Every CIO knows the ‘IT architecture lifecycle’. It’s pretty much the same for every organisation.
- It begins with designing an IT architecture strategy that meets the objectives within an organisation’s three to five-year business plan.
- Once the key stakeholders agree the design, it is then passed to the architecture team, or IT external supplier, to implement the plans.
- After the architecture has been built, it is passed to another team to support it, and fix it when required.
- Over time, the organisation’s priorities change. Budget cuts, company politics, personnel churn, digital disruptions, and data legislation shifts dilute and evolve the original architecture strategy causing new technologies to be added and tweaks to be made.
- Two years down the line, the organisation’s IT architecture has been completely warped and looks nothing like its original design.
So, what are the tell-tale signs that communicate to a CIO when it’s time to redesign an organisation’s IT architecture?
Symptom One: Staff doing are the computers’ jobs - Manual re-keying
You know when your IT architecture isn’t doing what’s required of it when staff must be used to connect incompatible applications and enter data manually. This is not only time-consuming, it can also cause data errors, and it will take staff away from value-creating.
Symptom Two: Redundant apps
Many organisations have multiple applications that solve the same business problem. This overlap can be caused because these apps solve other unique issues, or because the organisation has grown through mergers and acquisition. Either way, overlap means unnecessary license expense, staff time is taken up in maintaining these apps, and needless integrations are required. Does your organisation run too many applications? If so, it’s time to list their functions and ditch the unnecessary extras.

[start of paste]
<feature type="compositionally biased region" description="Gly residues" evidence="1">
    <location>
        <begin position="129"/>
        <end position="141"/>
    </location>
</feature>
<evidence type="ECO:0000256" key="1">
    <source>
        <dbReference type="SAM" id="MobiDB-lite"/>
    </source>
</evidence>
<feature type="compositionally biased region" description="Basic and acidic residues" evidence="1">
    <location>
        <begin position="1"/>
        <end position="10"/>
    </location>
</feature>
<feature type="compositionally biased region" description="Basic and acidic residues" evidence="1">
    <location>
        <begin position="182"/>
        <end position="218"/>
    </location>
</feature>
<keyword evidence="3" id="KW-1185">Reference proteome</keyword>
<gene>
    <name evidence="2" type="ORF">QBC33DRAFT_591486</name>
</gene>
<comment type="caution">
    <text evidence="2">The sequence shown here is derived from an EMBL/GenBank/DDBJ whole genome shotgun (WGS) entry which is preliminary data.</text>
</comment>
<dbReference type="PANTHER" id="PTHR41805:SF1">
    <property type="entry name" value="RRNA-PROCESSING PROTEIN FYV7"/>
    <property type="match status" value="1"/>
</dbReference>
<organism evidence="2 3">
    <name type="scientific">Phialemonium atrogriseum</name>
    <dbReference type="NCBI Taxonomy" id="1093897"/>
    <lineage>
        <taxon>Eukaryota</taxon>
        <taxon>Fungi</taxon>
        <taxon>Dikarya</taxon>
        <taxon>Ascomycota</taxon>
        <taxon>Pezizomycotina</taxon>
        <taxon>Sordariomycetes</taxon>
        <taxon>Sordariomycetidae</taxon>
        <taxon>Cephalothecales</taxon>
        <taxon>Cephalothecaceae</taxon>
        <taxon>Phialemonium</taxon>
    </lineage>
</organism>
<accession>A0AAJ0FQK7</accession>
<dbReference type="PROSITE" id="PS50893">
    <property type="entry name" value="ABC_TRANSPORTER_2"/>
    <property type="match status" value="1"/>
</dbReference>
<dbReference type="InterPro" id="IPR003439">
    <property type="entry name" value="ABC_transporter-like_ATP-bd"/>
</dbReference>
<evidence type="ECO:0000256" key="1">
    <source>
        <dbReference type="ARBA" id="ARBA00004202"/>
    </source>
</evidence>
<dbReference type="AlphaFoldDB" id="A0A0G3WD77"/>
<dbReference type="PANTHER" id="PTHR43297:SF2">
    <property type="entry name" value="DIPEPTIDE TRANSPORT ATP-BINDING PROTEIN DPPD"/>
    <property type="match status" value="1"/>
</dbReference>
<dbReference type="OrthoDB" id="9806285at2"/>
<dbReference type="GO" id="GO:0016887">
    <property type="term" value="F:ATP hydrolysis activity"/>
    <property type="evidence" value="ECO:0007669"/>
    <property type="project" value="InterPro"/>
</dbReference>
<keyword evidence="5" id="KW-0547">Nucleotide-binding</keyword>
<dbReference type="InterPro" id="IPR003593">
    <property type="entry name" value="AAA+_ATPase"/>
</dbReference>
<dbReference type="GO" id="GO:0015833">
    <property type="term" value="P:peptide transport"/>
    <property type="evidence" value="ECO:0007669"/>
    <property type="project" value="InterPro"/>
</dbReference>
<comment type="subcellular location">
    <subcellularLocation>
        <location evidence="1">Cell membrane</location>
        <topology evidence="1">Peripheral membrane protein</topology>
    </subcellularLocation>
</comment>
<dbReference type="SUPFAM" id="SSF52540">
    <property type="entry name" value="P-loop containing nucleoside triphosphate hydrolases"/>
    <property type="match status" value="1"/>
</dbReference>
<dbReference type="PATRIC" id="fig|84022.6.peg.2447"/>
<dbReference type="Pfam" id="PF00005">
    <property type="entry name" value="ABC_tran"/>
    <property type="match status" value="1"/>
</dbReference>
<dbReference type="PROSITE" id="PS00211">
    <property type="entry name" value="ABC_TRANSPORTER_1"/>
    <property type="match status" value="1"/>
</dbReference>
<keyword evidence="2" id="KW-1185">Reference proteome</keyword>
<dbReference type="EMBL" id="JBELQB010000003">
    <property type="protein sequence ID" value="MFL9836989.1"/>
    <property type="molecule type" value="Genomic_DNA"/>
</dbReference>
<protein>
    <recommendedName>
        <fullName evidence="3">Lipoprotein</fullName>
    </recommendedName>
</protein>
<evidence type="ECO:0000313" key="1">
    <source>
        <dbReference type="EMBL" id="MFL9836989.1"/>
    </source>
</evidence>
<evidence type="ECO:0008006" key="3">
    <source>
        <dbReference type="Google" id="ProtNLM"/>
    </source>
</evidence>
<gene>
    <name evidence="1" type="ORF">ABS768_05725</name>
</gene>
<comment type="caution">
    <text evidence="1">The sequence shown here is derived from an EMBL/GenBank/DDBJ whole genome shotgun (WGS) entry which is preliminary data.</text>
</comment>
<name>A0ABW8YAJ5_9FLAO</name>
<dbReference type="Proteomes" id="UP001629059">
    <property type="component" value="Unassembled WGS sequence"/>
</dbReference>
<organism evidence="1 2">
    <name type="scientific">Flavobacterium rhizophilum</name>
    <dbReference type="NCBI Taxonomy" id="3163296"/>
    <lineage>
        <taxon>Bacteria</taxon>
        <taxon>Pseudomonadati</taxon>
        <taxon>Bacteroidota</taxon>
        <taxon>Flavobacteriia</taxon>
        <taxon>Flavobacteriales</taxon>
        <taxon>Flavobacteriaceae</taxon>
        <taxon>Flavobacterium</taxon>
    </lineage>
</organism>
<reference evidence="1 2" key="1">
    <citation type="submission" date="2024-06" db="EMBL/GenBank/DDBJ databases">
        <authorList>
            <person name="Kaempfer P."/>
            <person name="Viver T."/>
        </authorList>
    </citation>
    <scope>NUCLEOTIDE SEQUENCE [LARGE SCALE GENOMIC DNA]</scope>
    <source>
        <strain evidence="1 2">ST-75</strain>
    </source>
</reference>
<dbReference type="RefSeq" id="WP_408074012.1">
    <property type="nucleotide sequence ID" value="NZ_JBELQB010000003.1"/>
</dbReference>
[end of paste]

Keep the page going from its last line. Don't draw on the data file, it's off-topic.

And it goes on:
Symptom Three: Redundant data
Not all apps can use the same database and attempting to synchronise different databases can cause duplication and other issues, like the creation of additional interfaces and more manual re-keying. Data reconciliation activities can be time-consuming and bad data can lead to poor decision-making. If you’re contending with pools of redundant data, it’s time to redesign your IT architecture.
Symptom Four: Too many interfaces
When additional interfaces are created to manage data, the organisation begins to accumulate multiple interfaces over time. This makes your IT architecture increasingly fragile and in the end IT teams spend more time managing interfaces than increasing efficiencies.
Symptom Five: Integrations
Integrating all these interfaces can create a fragile spider’s web that is equally difficult to maintain and expensive to build. If you’re facing a big integration task, it might be time to weigh-up whether you need to start your IT architecture from scratch.
Symptom Six: Workarounds
You may find that some of your systems have been patched together with duct tape by a stressed architect with a deadline to meet. More and more of these patches will build-up over time. These make the architecture even more fragile and increase maintenance costs. When you start spotting workarounds, you know it’s time for a redesign.
Symptom Seven: Obsolete technology
Every technology has a life-cycle and over time mission-critical systems will become incompatible with the latest innovations. If your organisation’s technologies are beginning to look a bit rusty, you must consider a new IT architecture for the future. If you don’t act swiftly, your organisation’s service delivery may even be interrupted which is bad news for customers and, ultimately, you.
Bringing it all together
As a CIO, you need to be mindful of the changes that occur in and around your organisation’s IT architecture. Bright ideas and quick fixes, conceived without the bigger picture in mind, can transform your infrastructure significantly – making it time-consuming to maintain and difficult to repair. Paying close attention, will help you to recognise when wholesale change is needed and how efficiencies can be improved safely.